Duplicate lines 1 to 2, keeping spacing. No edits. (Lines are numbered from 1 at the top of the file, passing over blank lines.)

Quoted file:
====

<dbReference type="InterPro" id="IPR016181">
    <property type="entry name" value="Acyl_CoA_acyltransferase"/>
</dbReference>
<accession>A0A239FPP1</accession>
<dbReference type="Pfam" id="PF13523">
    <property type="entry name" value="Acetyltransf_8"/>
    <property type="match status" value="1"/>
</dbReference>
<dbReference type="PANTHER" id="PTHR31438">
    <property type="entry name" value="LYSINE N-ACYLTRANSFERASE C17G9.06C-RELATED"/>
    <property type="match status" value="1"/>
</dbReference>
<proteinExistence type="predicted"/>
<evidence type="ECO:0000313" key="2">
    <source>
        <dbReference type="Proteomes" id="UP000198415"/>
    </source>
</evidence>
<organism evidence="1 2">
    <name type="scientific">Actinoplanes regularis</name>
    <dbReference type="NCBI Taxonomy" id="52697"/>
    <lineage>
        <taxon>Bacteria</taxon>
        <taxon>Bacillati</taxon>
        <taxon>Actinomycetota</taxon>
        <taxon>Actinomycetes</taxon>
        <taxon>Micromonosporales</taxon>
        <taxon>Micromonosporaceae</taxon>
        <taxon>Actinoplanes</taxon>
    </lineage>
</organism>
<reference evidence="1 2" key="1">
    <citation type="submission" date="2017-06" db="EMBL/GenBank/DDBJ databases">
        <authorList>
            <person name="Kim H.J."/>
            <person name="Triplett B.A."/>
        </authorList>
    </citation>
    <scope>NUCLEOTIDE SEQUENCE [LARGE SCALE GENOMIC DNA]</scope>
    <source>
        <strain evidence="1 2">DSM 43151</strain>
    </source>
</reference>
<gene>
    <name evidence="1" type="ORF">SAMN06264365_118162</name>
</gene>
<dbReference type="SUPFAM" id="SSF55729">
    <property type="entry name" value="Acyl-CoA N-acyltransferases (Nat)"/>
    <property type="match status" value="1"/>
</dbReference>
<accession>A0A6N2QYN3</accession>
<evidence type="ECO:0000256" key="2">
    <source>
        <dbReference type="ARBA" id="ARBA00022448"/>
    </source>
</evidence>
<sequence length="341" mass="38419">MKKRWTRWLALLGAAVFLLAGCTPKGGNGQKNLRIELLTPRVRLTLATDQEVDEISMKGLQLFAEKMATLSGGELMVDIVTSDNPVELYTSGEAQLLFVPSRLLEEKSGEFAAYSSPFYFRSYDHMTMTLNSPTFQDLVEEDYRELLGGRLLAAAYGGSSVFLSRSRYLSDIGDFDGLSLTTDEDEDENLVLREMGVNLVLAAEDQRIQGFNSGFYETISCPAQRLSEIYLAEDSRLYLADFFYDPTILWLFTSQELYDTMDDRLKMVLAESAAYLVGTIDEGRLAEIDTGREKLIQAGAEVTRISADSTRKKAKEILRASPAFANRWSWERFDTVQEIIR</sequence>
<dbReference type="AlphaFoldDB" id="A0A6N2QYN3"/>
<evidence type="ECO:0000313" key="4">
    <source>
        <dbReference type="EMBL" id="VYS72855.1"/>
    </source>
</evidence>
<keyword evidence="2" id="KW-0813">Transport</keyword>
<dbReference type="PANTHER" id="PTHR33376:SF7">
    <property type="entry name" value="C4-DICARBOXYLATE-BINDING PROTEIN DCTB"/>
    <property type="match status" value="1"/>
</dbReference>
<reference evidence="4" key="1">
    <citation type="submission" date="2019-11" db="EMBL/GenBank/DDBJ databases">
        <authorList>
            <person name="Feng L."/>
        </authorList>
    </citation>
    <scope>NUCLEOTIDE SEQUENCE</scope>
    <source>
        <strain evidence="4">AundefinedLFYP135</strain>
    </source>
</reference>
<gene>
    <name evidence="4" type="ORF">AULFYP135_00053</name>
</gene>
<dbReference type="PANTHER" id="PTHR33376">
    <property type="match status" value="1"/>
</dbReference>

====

<dbReference type="InterPro" id="IPR016181">
    <property type="entry name" value="Acyl_CoA_acyltransferase"/>